I had the RW menu at Taranta and thought it was below average I got the PEI mussels which were undercooked. It's RARE to have mussels undercooked. Usually if you are going to mess them up they are rubber balls. I got the pasta dish with fresh mozzarella that was good. The cannolli was nothing special. The waiter rushed the hell out of us to try and turn tables. I felt as though the waiter gave us less service because we weren't buying a full price meal.

                        At the end of it all I figured out my plate cost to be around $4-$5 with all of the ingredients (lots of pasta, 1/4 lb mussels). I felt like I was being ripped off for $33.

                        1. re: typhoonfish

                          Quite different from my experience. We went last Wednesday at 6pm, so it was only about 3 tables at the time, including ours. Never felt rushed, and the waitress in fact took time to give us her recommendations and take some photos, etc.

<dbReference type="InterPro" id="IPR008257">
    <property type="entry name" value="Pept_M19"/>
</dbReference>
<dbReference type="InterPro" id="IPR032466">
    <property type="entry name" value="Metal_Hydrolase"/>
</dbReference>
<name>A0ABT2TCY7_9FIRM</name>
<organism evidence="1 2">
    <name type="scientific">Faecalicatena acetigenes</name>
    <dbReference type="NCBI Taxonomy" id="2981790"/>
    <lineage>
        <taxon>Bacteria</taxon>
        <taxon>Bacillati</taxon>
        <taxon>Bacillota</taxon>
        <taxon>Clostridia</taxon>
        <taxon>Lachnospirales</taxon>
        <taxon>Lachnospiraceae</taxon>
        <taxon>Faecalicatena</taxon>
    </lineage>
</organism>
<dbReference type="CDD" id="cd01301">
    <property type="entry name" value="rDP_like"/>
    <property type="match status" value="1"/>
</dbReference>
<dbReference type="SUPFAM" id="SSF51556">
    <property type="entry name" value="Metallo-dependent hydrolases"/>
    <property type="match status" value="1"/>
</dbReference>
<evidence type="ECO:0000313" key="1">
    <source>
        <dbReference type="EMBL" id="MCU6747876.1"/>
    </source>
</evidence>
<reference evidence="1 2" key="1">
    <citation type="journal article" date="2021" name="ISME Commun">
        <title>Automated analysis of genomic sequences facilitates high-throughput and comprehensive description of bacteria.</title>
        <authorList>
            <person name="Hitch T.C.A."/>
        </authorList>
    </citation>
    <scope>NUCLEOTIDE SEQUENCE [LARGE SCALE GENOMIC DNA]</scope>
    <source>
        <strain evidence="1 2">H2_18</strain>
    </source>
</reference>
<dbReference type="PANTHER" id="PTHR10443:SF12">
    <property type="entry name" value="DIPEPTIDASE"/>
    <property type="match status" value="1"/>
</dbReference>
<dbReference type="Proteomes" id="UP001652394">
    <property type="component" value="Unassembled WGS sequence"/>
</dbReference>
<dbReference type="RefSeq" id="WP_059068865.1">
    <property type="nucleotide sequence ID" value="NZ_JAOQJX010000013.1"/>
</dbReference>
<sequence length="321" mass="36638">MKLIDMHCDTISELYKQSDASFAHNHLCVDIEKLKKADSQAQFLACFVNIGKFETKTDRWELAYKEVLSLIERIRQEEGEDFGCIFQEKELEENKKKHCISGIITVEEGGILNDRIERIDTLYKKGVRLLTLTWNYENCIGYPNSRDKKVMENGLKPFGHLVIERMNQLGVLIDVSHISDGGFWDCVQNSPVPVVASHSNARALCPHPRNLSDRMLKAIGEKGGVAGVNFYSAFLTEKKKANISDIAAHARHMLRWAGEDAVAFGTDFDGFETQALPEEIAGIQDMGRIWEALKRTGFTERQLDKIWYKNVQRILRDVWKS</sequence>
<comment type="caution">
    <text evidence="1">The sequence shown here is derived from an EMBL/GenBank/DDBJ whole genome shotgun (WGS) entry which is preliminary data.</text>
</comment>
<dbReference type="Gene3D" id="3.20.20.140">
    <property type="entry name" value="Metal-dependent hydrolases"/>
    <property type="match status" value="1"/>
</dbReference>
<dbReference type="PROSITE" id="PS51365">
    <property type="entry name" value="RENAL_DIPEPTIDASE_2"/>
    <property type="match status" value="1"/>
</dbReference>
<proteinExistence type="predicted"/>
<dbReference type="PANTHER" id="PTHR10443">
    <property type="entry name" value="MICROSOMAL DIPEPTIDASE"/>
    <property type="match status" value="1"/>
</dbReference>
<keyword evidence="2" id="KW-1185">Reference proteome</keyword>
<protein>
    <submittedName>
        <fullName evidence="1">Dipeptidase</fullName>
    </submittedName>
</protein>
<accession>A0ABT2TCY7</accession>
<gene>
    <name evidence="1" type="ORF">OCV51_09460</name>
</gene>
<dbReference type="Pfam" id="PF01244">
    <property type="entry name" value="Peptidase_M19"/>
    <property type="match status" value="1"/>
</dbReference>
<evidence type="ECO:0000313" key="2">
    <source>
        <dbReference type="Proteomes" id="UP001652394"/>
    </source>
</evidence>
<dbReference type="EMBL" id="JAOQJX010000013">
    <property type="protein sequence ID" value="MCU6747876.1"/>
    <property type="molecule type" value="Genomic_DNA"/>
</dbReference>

Two of the 4 had the mussels, and they loved them - none undercooked. They also had the lamb shanks which were tender and falling off the bone. They were both new to quinoa and were pleasantly surprised by the quinoa risotto, which was flavorful and soft (though not creamy like a traditional risotto).

                          I opted for salmon, only because I don't eat lamb, and I never order chicken when I go out. For just "plain ol' salmon", it was very well cooked and the pistachio crust (pre-FDA warning) added a nice crunch for extra texture. It also came on top of greens with a really nice sauce, and rice that was seared on top. The crunchiness of part of the rice was a nice balance to the softer white rice inside and countered the savory sauce well. We also had the crab appetizer (can't remember the name). Yummy! Crab, avocado on yellow potato cake like thing - you can't go wrong with crab and avocado.